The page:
Dr. Li’s post went viral giving his name and occupation. On January 3rd, he was called to the police station where he was accused of spreading rumours and subverting the social order. He then had to give written answers to two questions:

    1. In future would he stop his illegal activities?

    In response, he wrote: “I can” and put his thumbprint in red ink to verify his response,

    2, Did he understand that if he went on, he would be punished under the law?

    In response he wrote: “I understand” and again put his thumbprint in red ink to verify.

    On January 8th, an 82 year old patient presented at the hospital with acute angle-closure glaucoma, and Dr. Li treated her without wearing a mask. She it turned out, ran a stall in the market, and was suffering loss of appetite and had pulmonary lesions, it was the new virus.

    By January 10, Dr. Li began to cough, and the next day put on an N95 mask. To prevent his family being infected, he sent them to his in-laws 200 miles away and checked into an hotel. On February 1st, following him being placed in an isolation ward and hooked up to continuous flow oxygen, a nucleic-acid test showed him positive for the new virus.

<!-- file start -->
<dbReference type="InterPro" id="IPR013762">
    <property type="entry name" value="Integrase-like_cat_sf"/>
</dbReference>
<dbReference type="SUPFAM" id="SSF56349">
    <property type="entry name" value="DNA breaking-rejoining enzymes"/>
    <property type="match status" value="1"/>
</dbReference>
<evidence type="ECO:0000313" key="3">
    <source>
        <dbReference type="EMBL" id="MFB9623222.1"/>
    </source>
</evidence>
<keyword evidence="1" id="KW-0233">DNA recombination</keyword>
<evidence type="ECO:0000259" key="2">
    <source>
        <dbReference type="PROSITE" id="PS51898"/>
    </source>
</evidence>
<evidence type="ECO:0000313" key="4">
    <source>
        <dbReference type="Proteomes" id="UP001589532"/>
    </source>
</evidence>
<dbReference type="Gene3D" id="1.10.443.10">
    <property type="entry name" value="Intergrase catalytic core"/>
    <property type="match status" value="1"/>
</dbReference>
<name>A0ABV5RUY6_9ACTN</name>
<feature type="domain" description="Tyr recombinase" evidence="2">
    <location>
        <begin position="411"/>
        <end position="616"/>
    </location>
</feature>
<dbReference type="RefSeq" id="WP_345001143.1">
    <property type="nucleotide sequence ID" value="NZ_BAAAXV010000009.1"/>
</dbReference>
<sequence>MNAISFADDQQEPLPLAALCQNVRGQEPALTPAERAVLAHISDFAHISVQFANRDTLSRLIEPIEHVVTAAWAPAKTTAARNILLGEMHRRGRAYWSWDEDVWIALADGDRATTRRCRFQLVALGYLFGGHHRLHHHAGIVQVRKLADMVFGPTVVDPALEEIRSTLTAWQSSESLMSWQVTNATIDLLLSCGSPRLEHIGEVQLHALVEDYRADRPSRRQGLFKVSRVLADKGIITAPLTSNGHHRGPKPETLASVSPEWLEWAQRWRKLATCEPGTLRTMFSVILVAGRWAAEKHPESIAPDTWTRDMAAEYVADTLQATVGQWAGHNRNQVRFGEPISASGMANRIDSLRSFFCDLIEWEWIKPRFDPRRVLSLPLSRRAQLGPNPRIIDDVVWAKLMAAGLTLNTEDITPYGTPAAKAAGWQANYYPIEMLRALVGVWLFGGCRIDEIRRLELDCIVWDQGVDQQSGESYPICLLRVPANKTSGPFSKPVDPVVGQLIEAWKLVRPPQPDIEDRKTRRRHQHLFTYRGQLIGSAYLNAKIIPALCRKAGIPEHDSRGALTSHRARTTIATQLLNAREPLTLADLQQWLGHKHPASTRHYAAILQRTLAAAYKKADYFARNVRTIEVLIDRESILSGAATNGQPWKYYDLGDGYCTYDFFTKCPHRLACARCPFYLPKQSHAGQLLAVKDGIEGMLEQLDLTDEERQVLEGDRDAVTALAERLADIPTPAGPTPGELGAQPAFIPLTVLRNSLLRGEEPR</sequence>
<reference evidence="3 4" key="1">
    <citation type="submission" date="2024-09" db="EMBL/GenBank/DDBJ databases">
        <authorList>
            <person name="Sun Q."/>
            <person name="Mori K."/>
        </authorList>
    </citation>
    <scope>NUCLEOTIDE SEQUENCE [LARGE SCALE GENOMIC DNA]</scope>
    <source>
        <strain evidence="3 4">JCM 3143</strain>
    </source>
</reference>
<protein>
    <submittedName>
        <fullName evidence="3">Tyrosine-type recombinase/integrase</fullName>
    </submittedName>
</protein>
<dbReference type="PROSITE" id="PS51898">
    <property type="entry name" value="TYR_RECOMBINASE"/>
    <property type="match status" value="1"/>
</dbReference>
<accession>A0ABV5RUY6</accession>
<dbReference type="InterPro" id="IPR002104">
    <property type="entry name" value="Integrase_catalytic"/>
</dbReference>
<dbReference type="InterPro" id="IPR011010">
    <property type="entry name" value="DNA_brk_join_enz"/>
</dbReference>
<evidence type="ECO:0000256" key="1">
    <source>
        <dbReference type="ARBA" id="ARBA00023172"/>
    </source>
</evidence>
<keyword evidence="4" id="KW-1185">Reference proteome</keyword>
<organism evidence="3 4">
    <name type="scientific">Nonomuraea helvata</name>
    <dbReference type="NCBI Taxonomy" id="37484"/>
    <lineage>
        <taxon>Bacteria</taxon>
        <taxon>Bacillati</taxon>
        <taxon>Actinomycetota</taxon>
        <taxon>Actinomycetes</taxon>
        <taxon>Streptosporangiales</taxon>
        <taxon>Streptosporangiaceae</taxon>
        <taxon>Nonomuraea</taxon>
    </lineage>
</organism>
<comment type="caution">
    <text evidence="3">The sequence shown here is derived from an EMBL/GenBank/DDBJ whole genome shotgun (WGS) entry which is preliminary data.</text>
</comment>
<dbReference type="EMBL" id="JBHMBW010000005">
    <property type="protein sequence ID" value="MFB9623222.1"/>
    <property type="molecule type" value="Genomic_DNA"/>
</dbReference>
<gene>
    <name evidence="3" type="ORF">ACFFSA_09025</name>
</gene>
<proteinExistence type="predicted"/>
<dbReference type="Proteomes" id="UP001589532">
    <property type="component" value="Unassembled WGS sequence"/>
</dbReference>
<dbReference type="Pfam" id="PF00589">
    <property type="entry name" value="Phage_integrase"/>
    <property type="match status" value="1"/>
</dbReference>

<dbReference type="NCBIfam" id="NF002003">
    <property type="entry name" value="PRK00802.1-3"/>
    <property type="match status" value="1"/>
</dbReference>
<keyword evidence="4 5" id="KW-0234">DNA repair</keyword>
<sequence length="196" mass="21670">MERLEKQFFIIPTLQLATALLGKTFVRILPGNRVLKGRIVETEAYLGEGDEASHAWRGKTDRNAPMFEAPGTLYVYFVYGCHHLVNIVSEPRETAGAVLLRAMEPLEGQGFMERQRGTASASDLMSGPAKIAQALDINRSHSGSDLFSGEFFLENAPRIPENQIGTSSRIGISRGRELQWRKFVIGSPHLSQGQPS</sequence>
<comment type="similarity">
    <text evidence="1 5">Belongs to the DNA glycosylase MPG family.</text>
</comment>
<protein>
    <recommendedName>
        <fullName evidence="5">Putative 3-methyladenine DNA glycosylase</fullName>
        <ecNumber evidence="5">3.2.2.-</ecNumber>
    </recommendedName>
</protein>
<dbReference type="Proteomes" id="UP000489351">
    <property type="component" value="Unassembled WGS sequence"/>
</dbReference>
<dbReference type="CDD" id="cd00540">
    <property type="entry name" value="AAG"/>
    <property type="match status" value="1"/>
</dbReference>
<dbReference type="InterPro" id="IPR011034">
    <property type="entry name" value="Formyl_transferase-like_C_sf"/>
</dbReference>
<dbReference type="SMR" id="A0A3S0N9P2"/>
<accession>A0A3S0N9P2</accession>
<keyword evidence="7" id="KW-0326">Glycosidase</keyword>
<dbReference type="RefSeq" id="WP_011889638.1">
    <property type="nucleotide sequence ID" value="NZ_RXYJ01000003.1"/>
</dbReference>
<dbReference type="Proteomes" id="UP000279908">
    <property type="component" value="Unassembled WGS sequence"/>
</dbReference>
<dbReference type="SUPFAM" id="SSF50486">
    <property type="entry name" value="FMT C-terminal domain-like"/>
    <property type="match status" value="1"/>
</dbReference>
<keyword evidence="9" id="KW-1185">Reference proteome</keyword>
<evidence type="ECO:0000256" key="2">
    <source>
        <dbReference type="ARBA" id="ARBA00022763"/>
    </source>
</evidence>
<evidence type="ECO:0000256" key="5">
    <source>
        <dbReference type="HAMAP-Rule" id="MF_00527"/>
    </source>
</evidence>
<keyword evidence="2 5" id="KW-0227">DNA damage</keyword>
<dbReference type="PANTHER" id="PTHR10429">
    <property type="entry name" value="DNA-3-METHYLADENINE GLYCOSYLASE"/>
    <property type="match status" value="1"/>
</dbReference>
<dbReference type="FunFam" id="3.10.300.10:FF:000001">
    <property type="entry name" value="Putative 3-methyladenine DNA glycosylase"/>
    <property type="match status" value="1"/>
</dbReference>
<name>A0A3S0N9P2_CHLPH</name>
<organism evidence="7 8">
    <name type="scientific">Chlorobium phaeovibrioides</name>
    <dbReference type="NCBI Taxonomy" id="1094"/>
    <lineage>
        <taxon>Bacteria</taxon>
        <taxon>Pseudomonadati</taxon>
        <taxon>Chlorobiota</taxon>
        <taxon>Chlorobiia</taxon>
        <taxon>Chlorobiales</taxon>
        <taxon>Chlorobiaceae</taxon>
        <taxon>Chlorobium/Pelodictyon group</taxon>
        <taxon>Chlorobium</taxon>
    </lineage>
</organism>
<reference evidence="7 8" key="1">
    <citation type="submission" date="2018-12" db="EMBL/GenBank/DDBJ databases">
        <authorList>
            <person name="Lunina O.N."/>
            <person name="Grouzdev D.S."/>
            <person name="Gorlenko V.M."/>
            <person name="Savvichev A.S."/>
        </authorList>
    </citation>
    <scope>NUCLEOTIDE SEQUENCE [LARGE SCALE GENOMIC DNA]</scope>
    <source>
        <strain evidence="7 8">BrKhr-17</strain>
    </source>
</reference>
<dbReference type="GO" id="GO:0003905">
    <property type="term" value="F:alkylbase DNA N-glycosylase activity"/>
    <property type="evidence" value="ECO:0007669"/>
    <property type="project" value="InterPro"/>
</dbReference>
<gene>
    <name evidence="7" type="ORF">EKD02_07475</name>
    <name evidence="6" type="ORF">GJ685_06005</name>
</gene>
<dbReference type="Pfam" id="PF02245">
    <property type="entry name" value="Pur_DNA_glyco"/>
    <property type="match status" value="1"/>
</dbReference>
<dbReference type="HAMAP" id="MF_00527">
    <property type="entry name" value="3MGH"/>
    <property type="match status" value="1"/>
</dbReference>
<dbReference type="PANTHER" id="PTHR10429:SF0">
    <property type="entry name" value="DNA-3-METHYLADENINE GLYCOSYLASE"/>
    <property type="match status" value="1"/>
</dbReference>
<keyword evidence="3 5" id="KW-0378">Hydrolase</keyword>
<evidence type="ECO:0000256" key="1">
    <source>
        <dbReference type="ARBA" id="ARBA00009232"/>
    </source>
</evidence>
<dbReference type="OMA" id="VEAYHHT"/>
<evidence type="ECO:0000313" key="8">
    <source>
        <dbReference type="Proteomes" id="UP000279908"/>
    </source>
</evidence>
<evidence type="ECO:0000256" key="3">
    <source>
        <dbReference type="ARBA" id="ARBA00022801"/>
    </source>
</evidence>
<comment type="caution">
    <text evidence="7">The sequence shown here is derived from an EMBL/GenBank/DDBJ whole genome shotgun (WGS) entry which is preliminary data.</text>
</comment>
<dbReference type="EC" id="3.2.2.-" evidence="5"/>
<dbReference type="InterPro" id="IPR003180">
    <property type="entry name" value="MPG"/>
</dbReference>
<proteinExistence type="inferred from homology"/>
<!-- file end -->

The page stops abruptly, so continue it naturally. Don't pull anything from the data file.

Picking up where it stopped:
Dr. Li Wenliang, died on February 7th, he was 33 years old and left a wife and two children.

    The misfortune for Dr. Li and subsequently for millions, was that he was in a communist state which sought to prevent his timely warning from reaching the. Being in China, he had no right of free speech, his warning was regarded as “illegal”. Such is the mark of Marxist repression!

    Although China as a communist state, will make every endeavour to prevent one, there will possibly be a full enquiry by the WHO and/or another representative international body.

    But, will anybody think of Dr. Li?

  • I live in “the world’s wealthiest nation” and my government has failed its citizens miserably. I look forward to the day that this virus is behind us all, and we can begin to live the “new normal”.